Cups and Chalices

Back again -- new year, new start.

In our little community, we are trying to implement the new translation of the Mass. After a fashion. We debated the value of the changes (not much), how to handle them (slowly, slowly and without coercion) and even bought little cardboard crib sheets to help us remember the new words. But no one seems in any hurry to make the leap.

Last Sunday, we were still "and also with you'ing" and singing the old version of the Holy, Holy. The presider did read from the new Eucharistic prayer. The words seemed a bit more baroque than usual, but the EP is all repetitive God talk anyway. Most people don't laser into the words. But during the Consecration, the replacement of the word "cup" with "chalice" stood out to me.

It seems really far-fetched that Jesus would have used anything remotely resembling a chalice at the Last Supper. He broke bread, after all, not an artisinal loaf.
But the Vatican translators thought differently. I can imagine the conversations going like this:

Msgr. Blustero Converato: But, bubule, how could a mere cup hold the precious Blood of Our Lord? It's so, so, common!

Padre Mildamo Progressio: But Jesus was a poor man in a poor land, your Excellence. A cup was what he must have used!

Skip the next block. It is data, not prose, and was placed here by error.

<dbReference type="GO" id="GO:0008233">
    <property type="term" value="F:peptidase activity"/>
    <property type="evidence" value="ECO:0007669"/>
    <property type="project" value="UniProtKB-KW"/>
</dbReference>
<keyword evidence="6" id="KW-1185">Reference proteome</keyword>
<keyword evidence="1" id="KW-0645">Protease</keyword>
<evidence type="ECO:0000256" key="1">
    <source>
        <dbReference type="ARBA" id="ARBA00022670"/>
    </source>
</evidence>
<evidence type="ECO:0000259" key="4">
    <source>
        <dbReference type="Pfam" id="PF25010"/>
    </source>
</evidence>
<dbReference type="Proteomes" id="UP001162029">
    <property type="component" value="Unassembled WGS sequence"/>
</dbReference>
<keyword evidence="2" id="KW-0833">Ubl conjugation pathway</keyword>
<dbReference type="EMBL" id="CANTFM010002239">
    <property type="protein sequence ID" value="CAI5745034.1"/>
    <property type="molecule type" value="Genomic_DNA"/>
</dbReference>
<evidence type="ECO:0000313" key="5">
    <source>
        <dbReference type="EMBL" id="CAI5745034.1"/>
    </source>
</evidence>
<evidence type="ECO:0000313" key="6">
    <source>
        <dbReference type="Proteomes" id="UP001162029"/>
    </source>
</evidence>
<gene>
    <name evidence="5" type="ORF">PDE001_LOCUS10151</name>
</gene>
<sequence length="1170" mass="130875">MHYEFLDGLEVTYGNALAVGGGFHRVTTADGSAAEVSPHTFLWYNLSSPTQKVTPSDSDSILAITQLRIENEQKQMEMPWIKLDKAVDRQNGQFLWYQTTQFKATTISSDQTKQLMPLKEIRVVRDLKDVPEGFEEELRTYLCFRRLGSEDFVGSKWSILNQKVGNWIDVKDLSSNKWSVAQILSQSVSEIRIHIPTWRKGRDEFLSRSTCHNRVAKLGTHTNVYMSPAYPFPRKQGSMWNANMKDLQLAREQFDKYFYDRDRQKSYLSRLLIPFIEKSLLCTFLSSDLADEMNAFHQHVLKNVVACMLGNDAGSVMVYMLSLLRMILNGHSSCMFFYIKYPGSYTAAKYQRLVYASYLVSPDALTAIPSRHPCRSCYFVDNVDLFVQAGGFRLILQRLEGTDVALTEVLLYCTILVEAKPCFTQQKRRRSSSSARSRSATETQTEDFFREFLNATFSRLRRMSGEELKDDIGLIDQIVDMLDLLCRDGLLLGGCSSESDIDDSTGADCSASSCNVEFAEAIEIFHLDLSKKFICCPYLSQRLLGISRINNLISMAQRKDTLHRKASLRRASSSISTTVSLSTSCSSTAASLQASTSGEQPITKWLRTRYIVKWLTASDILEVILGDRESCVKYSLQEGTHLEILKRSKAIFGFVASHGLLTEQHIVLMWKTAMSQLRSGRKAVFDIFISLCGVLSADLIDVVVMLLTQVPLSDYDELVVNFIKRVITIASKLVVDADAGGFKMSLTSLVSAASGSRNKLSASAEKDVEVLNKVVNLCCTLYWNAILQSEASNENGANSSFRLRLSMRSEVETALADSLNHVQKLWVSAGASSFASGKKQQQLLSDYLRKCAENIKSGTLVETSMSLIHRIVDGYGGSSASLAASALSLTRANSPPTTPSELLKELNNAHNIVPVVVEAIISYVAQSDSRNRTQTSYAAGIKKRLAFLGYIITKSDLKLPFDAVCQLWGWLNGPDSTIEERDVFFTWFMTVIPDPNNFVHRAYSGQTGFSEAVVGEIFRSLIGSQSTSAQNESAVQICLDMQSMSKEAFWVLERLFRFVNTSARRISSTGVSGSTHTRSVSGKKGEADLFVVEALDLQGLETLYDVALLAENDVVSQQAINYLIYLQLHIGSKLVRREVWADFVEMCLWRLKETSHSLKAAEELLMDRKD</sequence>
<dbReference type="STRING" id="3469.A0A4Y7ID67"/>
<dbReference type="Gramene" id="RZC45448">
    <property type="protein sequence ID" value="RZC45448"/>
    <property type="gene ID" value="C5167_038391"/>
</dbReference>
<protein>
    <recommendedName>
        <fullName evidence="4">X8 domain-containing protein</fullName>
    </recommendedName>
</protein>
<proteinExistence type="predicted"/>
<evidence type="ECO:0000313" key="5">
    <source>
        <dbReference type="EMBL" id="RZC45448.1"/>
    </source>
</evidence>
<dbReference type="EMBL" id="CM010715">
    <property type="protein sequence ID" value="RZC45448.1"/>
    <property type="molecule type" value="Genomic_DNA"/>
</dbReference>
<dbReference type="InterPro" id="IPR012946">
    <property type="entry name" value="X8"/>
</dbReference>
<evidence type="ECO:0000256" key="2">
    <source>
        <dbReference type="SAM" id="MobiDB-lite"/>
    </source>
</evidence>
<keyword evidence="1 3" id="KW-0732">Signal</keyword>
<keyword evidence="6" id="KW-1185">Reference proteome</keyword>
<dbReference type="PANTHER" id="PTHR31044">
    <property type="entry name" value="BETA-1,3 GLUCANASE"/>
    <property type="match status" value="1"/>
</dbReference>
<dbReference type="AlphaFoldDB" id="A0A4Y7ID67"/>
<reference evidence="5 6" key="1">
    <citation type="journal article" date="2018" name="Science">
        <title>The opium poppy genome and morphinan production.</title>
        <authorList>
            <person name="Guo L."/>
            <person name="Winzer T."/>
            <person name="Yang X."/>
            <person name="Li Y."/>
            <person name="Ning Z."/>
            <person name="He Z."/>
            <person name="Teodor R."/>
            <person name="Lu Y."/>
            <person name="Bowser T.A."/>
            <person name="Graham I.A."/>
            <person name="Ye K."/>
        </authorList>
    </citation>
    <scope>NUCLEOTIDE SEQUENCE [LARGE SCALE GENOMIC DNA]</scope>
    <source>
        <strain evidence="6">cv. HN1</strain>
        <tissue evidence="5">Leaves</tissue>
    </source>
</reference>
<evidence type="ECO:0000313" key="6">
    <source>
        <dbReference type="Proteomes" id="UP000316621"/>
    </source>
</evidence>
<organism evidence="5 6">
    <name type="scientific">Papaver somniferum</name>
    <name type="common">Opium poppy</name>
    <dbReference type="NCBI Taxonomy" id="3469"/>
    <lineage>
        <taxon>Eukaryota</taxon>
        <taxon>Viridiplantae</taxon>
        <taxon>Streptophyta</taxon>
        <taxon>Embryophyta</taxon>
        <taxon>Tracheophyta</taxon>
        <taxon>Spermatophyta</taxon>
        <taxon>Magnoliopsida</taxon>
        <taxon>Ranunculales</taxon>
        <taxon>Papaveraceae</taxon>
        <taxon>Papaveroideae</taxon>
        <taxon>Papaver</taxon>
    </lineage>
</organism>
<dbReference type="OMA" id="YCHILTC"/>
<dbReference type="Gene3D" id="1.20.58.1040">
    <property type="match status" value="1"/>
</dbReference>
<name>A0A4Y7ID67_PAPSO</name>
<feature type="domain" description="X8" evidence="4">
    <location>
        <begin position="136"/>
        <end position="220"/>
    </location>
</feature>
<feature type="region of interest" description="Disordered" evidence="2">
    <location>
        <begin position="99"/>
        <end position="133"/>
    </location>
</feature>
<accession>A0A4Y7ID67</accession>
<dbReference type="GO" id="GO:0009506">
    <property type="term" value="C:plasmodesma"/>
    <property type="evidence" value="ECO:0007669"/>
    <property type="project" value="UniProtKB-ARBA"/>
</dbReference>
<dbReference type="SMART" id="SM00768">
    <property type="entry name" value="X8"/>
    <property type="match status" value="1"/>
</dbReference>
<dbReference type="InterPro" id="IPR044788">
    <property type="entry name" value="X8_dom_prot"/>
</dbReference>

MC: Surely Mary Magdalene and her sister cohorts could have pitched in for a nice, gold chalice for the Last Supper? Or they could have rented or borrowed one from Joseph of Arimethea!

PP: Does it matter what kind of earthly vessel was used to hold the Sacred Blood? Would not any vessel be ennobled by contact with its contents?

MC: Precisimento! And a cup so ennobled would be a chalice, would it not? In essence if not in fact? Why confuse the faithful with history when we can give them meaning!

PP: Oy, my malatesta!

So, the pinheads win with chalice, and we move a step closer to the silly idea of Jesus celebrating Mass with his disciples, robed in Latin vestments and flanked by taper-carrying sacristan angels. Give me the rough-and-tumble Last Supper any day. One celebrated in hiding and under pressure; one with a desperate, anguished Jesus passing to us his very self under the disguise of bread and wine - innocent symbols of life, conviviality and God's simple presence. One that would outlast death, that would survive any hostile search, that would carry the simple message, "I am, and I love" to hungering future generations.

Chalice, my foot.